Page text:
Two years ago, when Gov. Jerry Brown was trying to reclaim the governorship he had left 28 years earlier, he often said that his age, maturity and lack of political ambition would allow him to succeed where others had failed.
Brown said he would patiently attack the state’s political issues, especially the deficit-ridden state budget, vowing, “I will tell the truth in ways [that hadn’t occurred] in years past.”
Those “years past” included his own first governorship, when Brown developed a reputation for saying whatever sounded politically advantageous at the moment, regardless of how it may have differed from what he had said previously.
Most famously, he denounced Proposition 13, the landmark 1978 property tax limit, as “a rip-off,” but immediately after its passage he proclaimed himself to be a “born-again tax cutter,” sponsored a state income tax cut and then ran for president in 1980 as an apostle of limited government.
When confronted with his contradictions, usually by journalists, Brown would figuratively shrug and utter some variation of Ralph Waldo Emerson’s aphorism, “A foolish consistency is the hobgoblin of little minds.”
In other words, he implied, political shiftiness is the hallmark of a superior intelligence.
As Brown was seeking the governorship again in 2010, he implied to voters that he had grown up, wasn’t going to be flaky anymore and would give them nothing but straight talk.
However, as Brown attempts to gain voter approval this year for a ballot measure that would raise income taxes and the sales tax, he has been reverting to type, once again issuing pronouncements and political slogans that are specious and self-contradictory.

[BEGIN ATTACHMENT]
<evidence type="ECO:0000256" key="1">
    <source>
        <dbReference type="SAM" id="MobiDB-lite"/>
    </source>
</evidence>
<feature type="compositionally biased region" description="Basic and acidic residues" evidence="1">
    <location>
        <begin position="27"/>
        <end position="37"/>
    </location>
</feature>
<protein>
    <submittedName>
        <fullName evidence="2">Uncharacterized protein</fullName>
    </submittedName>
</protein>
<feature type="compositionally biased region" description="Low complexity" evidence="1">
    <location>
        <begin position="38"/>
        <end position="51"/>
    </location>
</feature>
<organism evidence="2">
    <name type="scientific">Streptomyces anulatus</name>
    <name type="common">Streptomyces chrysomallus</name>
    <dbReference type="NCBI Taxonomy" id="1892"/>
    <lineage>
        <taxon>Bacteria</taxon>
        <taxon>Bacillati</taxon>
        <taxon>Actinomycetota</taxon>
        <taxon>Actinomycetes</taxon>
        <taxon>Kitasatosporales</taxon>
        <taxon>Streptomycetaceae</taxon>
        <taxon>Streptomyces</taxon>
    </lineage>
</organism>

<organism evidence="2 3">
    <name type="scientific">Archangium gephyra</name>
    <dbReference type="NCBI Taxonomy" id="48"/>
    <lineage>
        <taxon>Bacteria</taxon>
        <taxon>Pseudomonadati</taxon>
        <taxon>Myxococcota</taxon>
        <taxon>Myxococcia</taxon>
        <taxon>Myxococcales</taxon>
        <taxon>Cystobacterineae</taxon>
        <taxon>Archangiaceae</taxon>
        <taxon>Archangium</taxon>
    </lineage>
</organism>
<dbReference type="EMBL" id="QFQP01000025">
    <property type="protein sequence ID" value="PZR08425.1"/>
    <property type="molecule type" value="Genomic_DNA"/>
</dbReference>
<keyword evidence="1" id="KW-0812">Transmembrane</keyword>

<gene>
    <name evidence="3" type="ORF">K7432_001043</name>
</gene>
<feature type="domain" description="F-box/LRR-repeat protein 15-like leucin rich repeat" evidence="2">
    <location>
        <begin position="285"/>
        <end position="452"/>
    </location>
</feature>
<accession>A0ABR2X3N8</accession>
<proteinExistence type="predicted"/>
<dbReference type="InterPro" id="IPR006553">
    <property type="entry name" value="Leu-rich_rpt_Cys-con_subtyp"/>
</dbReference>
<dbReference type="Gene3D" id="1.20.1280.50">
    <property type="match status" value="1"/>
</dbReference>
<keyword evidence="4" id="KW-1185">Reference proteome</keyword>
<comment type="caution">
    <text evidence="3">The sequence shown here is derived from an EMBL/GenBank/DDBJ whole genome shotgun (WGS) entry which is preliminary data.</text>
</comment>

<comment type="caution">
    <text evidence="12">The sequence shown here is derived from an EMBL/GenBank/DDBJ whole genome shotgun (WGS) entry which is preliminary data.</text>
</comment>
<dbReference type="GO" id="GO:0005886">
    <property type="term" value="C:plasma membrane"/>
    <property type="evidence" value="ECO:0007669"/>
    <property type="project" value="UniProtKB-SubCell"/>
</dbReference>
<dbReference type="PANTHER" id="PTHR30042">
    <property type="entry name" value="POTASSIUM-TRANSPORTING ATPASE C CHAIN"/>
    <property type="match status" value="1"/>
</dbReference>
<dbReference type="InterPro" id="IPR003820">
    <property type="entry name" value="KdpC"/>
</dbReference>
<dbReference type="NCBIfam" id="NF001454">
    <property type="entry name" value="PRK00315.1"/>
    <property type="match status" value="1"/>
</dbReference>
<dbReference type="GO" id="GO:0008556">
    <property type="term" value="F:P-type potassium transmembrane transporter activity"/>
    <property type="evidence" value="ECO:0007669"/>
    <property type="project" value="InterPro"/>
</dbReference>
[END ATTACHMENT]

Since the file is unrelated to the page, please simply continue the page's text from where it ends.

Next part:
He has insisted on several occasions that “100 percent” of the proceeds from his tax hike would go to schools when, in fact, the schools get little or nothing in net terms. But on other occasions he has touted it as a way of balancing the nonschool portions of the budget, which is more accurate.
He also described his measure as a “millionaires’ tax,” even though the increased sales tax would apply to everyone and the income tax hike would kick in at $250,000 in income.
When asked about the latter, he said, “Everybody who makes $250,000 becomes a millionaire very quickly if you save.” But last week, during a radio interview, he backtracked, saying, “I’m not calling it that,” and blamed the characterization on the state Democratic Party.
“What happened,” Brown insisted, “was, I sent my petition out to my email list, and I put an attachment of the actual signature petition, and the Democratic Party had put some thing, some little explanatory material and put ‘millionaires’ tax.’”
Flip-flopping and shifting the blame. It is, as the inimitable Yogi Berra once observed, “deja vu all over again.”
Dan Walters covers state politics for the Sacramento Bee.